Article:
- 14 November - In the General Election, Prime Minister Stanley Baldwin is returned to office at the head of a National Government led by the Conservative Party with a large but reduced majority.
- 26 November
- 10 December - James Chadwick wins the Nobel Prize in Physics "for the discovery of the neutron".
- 12 December - Opening of The De La Warr Pavilion at Bexhill on Sea in East Sussex, designed by Erich Mendelsohn and Serge Chermayeff in the International style.
- 18 December - Samuel Hoare resigns as foreign secretary; replaced by Anthony Eden.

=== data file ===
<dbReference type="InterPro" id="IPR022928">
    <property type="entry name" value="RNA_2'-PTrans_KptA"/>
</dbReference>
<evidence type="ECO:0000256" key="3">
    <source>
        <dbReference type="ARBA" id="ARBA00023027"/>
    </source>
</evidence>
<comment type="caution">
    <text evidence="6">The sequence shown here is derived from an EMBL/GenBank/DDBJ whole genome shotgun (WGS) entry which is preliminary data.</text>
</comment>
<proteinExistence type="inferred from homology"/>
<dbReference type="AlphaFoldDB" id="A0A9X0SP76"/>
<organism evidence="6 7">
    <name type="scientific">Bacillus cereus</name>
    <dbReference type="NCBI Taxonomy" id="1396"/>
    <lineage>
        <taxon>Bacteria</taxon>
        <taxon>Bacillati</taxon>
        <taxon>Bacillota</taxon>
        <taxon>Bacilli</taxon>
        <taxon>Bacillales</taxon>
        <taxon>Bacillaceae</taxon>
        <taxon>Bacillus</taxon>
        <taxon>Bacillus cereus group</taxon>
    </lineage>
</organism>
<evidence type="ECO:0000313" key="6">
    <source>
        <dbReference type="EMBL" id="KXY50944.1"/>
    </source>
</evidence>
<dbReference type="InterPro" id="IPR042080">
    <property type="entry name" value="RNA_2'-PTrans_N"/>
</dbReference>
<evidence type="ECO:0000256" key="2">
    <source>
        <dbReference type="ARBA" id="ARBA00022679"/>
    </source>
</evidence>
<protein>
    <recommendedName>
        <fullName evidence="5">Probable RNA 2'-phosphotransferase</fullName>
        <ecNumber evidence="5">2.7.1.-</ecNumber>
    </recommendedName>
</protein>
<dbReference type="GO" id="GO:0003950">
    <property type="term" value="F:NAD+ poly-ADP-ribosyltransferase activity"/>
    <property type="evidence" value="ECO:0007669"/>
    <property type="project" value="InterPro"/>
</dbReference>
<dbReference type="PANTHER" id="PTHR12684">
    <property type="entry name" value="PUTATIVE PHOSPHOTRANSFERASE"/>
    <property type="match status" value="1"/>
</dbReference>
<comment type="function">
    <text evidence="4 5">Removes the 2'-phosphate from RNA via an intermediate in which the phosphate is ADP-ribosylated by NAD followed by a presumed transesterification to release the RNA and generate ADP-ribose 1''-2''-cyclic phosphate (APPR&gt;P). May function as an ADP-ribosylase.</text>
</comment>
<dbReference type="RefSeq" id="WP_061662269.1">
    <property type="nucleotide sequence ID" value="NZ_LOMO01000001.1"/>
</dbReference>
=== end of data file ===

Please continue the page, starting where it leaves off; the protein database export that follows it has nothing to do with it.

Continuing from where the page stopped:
- Rowntree's of York produce their first Chocolate Crisp bars, which will in 1937 be renamed Kit Kat.
- Bede sanctified by the Catholic Church.
- Leicestershire County Cricket Club appoints Ewart Astill as their captain for the season, the first professional cricketer to lead any county on a regular basis since the 19th century.
- Bahram wins the English Triple Crown by finishing first in the Epsom Derby, 2,000 Guineas and St Leger.
- Birmingham city council becomes the first local authority to complete 10,000 council houses. Prime minister Neville Chamberlain opens the city's 10,000th council house on the Weoley Castle estate.
- Enid Bagnold's novel National Velvet.
- Agatha Christie's Hercule Poirot novels Three Act Tragedy and Death in the Clouds.
- Graham Greene's novel England Made Me.